Philippine banks are more vulnerable to physical climate risks because of the country’s insufficient infrastructure, said Moody’s Investors Service.
In a report (“Banks – Asia-Pacific: Climate risks are growing, with large, diversified banks better positioned to cope”), Moody’s said physical climate risks “are a source of substantial economic losses in Asia-Pacific” particularly in the Philippines which has a “weak” infrastructure.
Other countries in the region that are vulnerable to physical climate risks are Vietnam, Indonesia, Bangladesh and India. However risks are low to moderate for developed economies such as Japan, Korea and Australia.
“Asia-Pacific economies with weak infrastructure are particularly vulnerable to physical climate risks, which can hurt banks’ asset quality because a natural disaster can damage borrowers’ assets or disrupt their cash flow. Many banks in the region also face asset risks from large exposures to sectors susceptible to carbon transition risks,” said Moody’s Vice President and Senior Credit Officer, Alka Anbarasu.
Moody’s said banks’ substantial exposures to sectors vulnerable to carbon transitional risks is a growing asset risks for Asia Pacific banks especially in the Philippines.
“Asia-Pacific banks also face growing asset risks from large exposures to sectors susceptible to changes in policies, laws and technologies that stem from efforts to reduce carbon emission globally, not only among governments but also financial institutions themselves,” according to the report.
For Philippine banks, 22 percent of gross loans are borrowings of these susceptible sectors, second only to China’s 24 percent exposure.
Other carbon-intensive sectors are coal mining, oil and gas, diesel-intensive transportation and logistics, and production of steel, chemicals and building materials. “Banks in emerging economies in Asia, such as China, Bangladesh, India, Indonesia, Philippines and Vietnam, have material exposures to these sectors,” said Moody’s.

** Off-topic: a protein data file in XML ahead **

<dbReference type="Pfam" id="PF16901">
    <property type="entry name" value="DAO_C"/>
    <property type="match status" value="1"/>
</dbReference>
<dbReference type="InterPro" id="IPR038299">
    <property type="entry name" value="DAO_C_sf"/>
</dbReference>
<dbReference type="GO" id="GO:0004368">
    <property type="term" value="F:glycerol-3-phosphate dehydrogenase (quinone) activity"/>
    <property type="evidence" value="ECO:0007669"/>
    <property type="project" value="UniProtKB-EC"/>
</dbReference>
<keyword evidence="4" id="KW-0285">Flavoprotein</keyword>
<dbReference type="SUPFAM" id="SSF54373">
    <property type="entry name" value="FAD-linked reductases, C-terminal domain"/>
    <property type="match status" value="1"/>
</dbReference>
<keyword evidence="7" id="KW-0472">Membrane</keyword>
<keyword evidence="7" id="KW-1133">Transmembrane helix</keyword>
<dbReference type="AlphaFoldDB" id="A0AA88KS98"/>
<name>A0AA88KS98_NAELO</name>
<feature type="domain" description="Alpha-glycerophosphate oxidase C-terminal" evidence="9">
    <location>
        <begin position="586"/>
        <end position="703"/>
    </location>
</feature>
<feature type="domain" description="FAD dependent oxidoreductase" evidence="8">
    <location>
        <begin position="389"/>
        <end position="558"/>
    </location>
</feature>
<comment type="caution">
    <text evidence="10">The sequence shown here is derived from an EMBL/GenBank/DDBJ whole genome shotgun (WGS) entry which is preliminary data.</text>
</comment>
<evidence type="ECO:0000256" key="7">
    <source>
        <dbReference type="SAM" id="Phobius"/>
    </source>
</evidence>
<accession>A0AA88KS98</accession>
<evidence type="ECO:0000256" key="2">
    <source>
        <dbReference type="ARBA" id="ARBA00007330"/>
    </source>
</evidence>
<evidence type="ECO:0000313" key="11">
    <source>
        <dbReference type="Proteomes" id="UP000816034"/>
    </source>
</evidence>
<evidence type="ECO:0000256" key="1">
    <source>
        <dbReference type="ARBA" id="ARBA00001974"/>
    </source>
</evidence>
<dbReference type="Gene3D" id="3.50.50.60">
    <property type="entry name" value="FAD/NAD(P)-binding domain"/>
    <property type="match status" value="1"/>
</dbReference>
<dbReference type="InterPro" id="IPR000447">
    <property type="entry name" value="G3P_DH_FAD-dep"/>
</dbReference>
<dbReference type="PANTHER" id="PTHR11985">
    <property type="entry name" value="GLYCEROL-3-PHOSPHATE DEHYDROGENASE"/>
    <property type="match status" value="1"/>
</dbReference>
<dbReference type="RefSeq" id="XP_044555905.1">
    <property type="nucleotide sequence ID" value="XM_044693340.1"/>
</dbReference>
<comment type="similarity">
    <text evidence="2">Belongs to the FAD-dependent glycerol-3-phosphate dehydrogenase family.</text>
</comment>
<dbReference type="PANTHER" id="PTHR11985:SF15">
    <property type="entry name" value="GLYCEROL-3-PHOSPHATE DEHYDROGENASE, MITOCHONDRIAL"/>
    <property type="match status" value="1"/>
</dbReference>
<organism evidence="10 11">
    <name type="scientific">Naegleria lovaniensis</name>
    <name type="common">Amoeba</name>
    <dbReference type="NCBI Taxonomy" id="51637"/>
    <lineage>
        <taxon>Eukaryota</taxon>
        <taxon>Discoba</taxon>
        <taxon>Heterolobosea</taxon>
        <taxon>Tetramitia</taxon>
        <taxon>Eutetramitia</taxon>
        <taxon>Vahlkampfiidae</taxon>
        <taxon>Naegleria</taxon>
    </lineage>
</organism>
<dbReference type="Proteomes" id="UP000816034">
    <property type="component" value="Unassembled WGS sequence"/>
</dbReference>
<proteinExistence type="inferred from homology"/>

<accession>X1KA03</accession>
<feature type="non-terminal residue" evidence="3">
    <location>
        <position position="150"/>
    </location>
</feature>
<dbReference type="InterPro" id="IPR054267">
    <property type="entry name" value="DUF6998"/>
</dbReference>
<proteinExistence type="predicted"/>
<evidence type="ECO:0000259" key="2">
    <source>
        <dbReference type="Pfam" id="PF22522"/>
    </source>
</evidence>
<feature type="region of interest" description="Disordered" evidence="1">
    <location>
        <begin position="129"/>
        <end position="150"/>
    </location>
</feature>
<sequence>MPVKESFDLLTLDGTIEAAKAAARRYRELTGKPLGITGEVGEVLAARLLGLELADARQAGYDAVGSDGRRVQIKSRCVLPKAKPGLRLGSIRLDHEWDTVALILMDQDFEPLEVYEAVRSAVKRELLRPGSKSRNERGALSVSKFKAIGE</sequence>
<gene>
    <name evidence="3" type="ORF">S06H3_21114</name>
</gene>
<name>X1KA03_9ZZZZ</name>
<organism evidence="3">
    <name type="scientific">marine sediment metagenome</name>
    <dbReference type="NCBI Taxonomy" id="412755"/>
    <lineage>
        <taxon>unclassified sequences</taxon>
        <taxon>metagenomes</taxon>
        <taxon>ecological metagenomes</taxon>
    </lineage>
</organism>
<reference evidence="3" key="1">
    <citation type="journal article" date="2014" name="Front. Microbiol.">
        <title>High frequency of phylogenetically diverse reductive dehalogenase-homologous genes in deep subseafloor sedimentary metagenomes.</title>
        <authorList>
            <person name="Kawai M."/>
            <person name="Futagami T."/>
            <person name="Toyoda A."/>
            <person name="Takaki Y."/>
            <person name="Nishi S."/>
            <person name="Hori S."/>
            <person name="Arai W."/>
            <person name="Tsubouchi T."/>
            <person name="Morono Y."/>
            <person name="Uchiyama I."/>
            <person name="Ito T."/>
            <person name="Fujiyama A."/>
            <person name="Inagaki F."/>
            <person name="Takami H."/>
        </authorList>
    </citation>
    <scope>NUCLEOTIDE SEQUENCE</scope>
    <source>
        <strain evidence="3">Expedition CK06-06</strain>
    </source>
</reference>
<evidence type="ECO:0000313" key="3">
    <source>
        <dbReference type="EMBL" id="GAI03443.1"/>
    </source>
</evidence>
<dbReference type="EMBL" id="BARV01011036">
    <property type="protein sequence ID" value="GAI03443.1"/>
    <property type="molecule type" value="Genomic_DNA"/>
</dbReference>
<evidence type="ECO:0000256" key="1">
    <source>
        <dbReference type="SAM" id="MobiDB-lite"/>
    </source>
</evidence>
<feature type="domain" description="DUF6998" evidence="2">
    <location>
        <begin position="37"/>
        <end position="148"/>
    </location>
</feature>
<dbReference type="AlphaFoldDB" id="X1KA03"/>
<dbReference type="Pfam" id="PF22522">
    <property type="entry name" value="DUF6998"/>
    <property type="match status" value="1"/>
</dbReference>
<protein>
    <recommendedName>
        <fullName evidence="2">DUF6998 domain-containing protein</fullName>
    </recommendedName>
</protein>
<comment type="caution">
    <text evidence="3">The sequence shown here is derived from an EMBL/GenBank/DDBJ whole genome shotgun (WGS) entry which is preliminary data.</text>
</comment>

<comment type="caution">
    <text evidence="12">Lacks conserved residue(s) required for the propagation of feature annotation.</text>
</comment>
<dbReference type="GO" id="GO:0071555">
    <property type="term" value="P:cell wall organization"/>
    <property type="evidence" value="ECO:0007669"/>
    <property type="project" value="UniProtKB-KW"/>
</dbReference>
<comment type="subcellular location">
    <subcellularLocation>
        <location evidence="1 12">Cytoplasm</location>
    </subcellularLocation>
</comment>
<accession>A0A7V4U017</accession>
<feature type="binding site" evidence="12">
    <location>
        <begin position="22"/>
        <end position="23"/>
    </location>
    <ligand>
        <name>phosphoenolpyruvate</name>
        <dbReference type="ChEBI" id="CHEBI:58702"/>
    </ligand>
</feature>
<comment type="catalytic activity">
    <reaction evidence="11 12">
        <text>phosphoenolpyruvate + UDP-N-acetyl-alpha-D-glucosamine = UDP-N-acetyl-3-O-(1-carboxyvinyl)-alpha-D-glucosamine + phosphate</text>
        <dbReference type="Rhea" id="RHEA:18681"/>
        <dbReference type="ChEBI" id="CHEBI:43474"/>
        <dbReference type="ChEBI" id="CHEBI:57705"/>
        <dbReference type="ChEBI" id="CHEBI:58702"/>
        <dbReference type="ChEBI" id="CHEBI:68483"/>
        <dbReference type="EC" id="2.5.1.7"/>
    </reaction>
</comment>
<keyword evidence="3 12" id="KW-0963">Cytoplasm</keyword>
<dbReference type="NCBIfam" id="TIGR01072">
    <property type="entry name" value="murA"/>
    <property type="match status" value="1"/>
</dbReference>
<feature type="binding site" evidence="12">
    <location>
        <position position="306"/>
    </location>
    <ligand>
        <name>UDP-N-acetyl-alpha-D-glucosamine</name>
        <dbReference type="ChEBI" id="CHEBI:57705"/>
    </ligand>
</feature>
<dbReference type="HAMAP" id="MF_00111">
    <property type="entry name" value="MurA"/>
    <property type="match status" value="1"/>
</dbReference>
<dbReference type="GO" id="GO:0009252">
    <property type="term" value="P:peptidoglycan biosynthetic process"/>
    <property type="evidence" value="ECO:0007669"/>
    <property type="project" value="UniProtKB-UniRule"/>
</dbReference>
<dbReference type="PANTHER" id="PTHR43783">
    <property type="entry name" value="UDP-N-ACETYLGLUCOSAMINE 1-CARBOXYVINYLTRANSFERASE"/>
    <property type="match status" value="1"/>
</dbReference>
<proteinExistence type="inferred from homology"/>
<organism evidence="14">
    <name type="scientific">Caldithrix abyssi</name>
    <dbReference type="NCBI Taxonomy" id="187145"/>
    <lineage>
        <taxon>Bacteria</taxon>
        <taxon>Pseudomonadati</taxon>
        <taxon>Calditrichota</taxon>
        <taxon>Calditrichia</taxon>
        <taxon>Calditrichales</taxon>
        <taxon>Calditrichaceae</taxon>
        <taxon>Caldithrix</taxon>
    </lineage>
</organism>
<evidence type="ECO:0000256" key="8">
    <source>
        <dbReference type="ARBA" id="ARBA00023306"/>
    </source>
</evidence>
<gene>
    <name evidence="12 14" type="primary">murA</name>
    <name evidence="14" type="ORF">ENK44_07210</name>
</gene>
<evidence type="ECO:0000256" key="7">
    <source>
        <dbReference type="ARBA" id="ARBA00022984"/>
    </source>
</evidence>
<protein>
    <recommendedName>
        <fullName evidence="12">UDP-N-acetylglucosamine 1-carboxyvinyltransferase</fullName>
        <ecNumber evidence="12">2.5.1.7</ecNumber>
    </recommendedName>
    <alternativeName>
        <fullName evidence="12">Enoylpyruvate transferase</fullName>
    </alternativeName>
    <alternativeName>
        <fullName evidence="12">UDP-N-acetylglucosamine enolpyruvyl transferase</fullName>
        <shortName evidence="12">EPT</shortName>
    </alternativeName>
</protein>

Moody’s said climate change is increasing asset risks but also legal and reputational risks in the region’s banking sectors.
“Climate change is also altering the cost-benefit analysis of banks’ lending and investment options. The need to fulfill new standards and regulations increases compliance costs for banks and exposes them to the risk of fines or litigation in the event of noncompliance. Additionally, engaging in activities with a significant negative environmental impact or facilitating them can inflict reputational damage on banks and tarnish their brands,” said Moody’s.
In the Philippines, policies and guidelines that the Bangko Sentral ng Pilipinas (BSP) has adopted so far including its “Sustainable Finance Framework” incorporates environmental and social (E&S) risks in banks’ stress testing exercises. This will be implemented in 2023.
Moody’s said the legal and reputational risks are increasing for banks in Asia-Pacific as governments “advance guidelines and regulations for sustainable financing and disclosure requirements related to climate risks (while) investors are increasing pressure on banks to stop financing carbon-intensive projects.”
As for the large, diversified banks in the region, Moody’s said these are “better able to cope with these risks and preserve their credit strength.”
“Large, diversified banks in the developed economies of Singapore, Australia and Japan, along with major pan-Asia Pacific banks, are better positioned to cope with climate risks and preserve their credit strength. Fundamentally, their exposures are more diversified across different countries and industries, reducing their vulnerability to climate risks from a single location or borrower group. What’s more, they have started incorporating climate factors into their strategic plans and operations as they face pressure from stakeholders to take steps early,” said Moody’s.
The BSP currently is proposing other rules for banks’ integration of climate change and E&S rules.
The proposed guidelines seek to ensure the integration of “sustainability principles in the risk management system particularly in the bank’s risk strategy, risk appetite, and risk management policies and procedures” by setting – among others — E&S objectives covering short, medium, and long term horizons related to the management of specific risk areas.
The draft circular on E&S risk management framework has been circulated among members of the banking industry for comments and other recommendations. They are given until May 31 to submit their inputs.